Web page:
they can help determine the nature of the research
and methods applied.
Delimitations
All research has limitations and thus certain
work that will not be performed.
The work that will not be undertaken is
described as the delimitations of the research.
Definitions
Define each technical term as it is used in
relation to your research project.
This helps remove significant ambiguity from the
research itself by ensuring that reviewers, while they
may not agree with your definitions, at least know
what youre talking about.
Assumptions
Assumptions are those things that the
researcher is taking for granted.
For example: a given test instrument accurately and
consistently measures the phenomenon in question.
As a general rule youre better off documenting
an assumption than ignoring it.
Overlooked assumptions provide a prime source of
debate about a research projects results.
Importance of the Study
Many research problems have a kind of
theoretical feel about them. Such projects often
need to be justified:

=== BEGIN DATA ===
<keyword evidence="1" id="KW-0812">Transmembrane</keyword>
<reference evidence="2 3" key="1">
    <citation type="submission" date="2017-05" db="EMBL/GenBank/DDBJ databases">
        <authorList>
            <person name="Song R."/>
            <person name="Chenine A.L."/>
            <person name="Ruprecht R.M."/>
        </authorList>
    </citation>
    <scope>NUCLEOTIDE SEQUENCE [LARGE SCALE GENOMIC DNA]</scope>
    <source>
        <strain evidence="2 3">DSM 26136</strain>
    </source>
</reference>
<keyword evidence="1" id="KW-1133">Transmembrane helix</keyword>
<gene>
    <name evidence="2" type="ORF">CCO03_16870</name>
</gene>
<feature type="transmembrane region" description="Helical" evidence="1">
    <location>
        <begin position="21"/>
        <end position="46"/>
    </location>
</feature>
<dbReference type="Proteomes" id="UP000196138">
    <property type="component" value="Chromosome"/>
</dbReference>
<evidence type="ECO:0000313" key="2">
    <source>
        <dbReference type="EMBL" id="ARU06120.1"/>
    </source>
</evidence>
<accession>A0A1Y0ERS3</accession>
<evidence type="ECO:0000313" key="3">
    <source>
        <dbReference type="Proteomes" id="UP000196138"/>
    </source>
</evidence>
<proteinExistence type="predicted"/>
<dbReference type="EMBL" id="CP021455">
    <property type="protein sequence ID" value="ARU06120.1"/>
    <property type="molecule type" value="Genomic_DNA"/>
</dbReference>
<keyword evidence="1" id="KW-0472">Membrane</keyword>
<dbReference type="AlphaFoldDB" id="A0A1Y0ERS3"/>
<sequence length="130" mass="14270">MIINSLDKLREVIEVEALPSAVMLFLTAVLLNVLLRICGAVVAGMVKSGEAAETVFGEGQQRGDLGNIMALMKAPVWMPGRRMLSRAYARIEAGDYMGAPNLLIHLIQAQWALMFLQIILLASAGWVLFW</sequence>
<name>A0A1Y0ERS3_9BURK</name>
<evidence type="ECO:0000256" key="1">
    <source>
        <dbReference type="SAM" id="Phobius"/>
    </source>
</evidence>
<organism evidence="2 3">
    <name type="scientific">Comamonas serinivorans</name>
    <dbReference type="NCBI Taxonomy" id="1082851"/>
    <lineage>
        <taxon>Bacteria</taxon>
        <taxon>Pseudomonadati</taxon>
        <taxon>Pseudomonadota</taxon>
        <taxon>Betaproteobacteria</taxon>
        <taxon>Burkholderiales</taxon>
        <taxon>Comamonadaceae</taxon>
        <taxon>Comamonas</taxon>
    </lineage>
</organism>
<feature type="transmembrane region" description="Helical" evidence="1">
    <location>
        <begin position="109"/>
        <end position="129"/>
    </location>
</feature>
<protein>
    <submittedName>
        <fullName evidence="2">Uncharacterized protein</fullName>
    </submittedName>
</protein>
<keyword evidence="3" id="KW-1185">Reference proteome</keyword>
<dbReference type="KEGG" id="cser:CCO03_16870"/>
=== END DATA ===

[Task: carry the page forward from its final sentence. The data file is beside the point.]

What is the research projects practical value?
Without this justification, it will prove difficult to
convince others that the problem in question is
worth study.
Research Proposals
Research proposals are documents that
describe the intended research including:
Problem and subproblems.
Hypotheses.
Delimitations.
Definitions.
Assumptions.
Importance.
Literature review.
Literature Review
A literature review is a necessity.
Without this step, you wont know if your problem has
been solved or what related research is already
underway.
When performing the review:
Start searching professional journals.
Begin with the most recent articles you can find.
Keep track of relevant articles in a bibliography.
Dont be discouraged if work on the topic is already
underway.
Literature Review Pitfalls
(1 of 2)
Be very careful to check your sources
when doing your literature review.
Many trade magazines are not peer
reviewed.
Professional conferences and journals often
have each article reviewed by multiple people
before it is even recommended for
publication.
Literature Review Pitfalls
(2 of 2)
The Internet can be a good source of
information. It is also full of pseudo-science and
poor research.
Make sure you verify the claims of any
documentation that has not been peer reviewed
by other professionals in the computing industry.
Processes & Methodologies
Research Process.
Common Methodologies.
Methodology Comparison.
Research Process
Research is an extremely cyclic process.
Later stages might necessitate a review of earlier
work.
This isnt a weakness of the process but is part
of the built-in error correction machinery.